Mexico earthquake brings the country together
Jocelyn Avila’s boyfriend was in shock when his car started to sway from side to side, confused when people began evacuating the buildings — all she could do was watch and listen on FaceTime.
Avila, an SF State student from Cuernavaca, México, was on the phone with her boyfriend who attends Tecnológico de Monterrey in Monterrey, México and was sitting in his car at the campus’ parking lot during the phone call where Avila first found out about the earthquake.
According to the United States Geological Survey, the epicenter of the 7.1 magnitude earthquake on Sept. 19 was in Izúcar de Matamoros, 108 miles south of México City. But instead of waiting for help, the people of Mexico took it upon themselves to help their own.
“My whole family is in Cuernavaca, which is very close to the epicenter of the earthquake,” Avila said. “I was very worried about my family and their safety and I was very happy when I got news from my parents of everyone being okay.”
Avila’s home in Mexico wasn’t as damaged as the others around her city. She felt lucky that small furniture like coffee tables, picture frames and other decorations around her home were the only things damaged.
“El pueblo se unió,” Juan Bosco del Río Mojica, an SF State student from Guadalajara, México, said. “Which means the town came together; México came together.”
Around the world, through the eyes of Twitter and the media, outsiders saw how the people of Mexico came together to help one another — from saving the elderly to rescuing animals.
“I have very lazy friends back home who won’t even clean their room or go to the store for tortillas,” Mojica said. “But that day, those friends helped in any way they could from organizing food drives to loading boxes into buses.”
Social media was a big contributor to aiding those in need both during and after the earthquake. People would post a tweet asking for help and other users would retweet it in hopes of finding that person the help they needed before it was too late, according to USA Today video.
Rocio Esqueda, an SF State student from Nochistlán, Zacatecas, México, said she was shocked when she saw the death toll an hour after the earthquake hit.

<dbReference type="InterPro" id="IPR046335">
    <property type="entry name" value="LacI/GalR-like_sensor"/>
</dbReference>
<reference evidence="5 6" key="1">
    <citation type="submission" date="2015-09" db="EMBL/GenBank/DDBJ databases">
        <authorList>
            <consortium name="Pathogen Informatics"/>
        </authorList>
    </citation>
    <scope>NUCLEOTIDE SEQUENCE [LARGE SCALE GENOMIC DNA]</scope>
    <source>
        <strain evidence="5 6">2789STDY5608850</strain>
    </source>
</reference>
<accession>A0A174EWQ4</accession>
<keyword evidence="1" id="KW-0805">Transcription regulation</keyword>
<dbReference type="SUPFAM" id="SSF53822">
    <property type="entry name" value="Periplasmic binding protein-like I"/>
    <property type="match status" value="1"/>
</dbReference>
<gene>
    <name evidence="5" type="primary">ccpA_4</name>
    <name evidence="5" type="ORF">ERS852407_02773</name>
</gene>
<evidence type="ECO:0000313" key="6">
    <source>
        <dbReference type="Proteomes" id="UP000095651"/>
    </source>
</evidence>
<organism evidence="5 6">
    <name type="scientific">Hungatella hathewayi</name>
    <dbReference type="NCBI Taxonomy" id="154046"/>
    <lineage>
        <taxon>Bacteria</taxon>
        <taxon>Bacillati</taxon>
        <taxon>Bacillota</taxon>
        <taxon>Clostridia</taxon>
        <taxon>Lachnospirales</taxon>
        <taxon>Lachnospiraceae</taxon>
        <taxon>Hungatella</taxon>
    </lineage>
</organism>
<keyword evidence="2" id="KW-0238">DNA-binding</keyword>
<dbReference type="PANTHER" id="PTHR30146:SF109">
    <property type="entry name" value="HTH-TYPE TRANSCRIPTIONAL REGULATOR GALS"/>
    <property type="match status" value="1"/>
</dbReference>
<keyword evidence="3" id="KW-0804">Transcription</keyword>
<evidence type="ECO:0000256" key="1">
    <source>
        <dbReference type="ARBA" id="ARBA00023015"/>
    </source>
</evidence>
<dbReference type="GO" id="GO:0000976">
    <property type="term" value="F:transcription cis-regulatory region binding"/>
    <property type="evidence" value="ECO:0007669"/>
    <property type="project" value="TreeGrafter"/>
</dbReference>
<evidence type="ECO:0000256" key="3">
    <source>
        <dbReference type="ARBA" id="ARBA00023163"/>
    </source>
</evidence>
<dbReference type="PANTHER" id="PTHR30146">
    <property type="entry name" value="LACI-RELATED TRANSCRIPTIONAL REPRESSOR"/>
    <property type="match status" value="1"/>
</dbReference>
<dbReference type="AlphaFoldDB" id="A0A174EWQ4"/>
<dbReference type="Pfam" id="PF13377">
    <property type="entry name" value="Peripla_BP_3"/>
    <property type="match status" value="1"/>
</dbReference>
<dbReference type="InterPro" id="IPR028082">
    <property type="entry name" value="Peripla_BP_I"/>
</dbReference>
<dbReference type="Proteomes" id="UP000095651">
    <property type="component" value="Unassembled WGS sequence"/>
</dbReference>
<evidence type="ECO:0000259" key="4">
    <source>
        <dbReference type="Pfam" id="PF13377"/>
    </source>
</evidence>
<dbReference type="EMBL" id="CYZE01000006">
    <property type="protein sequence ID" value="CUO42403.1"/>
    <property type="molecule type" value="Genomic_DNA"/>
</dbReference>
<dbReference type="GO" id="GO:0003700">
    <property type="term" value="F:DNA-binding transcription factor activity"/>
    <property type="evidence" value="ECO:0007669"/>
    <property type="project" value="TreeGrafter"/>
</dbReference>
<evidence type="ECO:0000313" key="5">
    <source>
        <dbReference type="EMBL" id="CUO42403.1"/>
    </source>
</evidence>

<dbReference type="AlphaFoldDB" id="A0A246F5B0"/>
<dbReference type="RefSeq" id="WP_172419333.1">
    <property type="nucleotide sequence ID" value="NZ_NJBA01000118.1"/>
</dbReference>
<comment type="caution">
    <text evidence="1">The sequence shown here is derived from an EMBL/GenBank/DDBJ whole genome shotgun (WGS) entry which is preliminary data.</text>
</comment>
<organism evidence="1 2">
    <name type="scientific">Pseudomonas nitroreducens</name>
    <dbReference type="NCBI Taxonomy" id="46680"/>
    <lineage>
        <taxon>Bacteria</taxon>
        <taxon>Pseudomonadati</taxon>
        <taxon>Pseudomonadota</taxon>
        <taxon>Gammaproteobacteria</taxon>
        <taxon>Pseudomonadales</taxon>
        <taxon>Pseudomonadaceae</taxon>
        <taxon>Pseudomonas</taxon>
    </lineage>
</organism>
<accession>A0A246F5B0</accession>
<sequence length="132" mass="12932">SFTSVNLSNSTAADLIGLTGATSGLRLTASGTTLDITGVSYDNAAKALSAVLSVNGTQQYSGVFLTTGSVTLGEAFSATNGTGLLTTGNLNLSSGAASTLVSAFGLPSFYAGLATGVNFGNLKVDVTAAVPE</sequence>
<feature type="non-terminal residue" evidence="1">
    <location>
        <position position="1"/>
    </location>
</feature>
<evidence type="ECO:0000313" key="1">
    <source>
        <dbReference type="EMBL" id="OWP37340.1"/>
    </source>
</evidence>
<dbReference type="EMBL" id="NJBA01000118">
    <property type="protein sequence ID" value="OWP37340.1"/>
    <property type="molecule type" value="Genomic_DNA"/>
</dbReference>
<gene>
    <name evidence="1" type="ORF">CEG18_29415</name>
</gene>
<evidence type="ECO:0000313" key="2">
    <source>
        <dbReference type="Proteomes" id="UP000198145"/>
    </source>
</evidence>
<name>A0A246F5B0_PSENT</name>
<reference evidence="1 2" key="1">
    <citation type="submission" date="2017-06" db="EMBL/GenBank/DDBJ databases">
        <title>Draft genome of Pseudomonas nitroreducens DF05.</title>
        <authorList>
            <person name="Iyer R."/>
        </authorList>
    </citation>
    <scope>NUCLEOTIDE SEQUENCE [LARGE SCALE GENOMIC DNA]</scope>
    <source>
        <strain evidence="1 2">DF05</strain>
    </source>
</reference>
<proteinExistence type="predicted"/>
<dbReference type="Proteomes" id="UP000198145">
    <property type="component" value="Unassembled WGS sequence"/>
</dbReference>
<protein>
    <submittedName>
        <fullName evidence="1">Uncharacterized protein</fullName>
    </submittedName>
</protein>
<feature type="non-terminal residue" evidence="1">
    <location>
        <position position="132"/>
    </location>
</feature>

“I felt pure sadness for the people,” said Esqueda. “Those are my people, my blood, and it hurts to see your own go through something like that.”
According to ABC News, there have been 360 reported deaths, 30-40 people missing and the total damage cost could surpass $1 billion, equating to 18.2 billion pesos.
From famous Mexican television personalities to professional athletes, many have used their social media platforms to donate and raise money in hopes of helping to ease the financial hardships the earthquake victims are living with, on an article by CNN en Español.
“I work closely with a lot of friends involved with politics in the Bay Area,” Luis R. Cardenas, an SF State student and member of Latino Young Democrats of SF from Arandas, Jalisco, México said. “There have been a lot of fundraisers for this cause in which thousands of dollars have been raised and sent to rescue organizations.”
Cardenas did not hold back on saying how proud he was in the Latino Young Democrats of SF organization.
“It was a community effort,” said Cardenas. “We fired on all cylinders online, websites and in person donations through events.”
México has received large amounts of donations from many top 500 organizations. Some from the Bay Area, like Google, Apple and Facebook, have pledged $1 million to relief efforts and the Mexican government began reconstruction plans for the affected areas, according to Forbes.
“I hope the world gets to see our true colors after this natural disaster,” said Mojica. “We are Mexican, we find humor to heal our wounds, we are humble and we have each other’s backs no matter what.”
He continued, “Estoy orgulloso de ser mexicano.”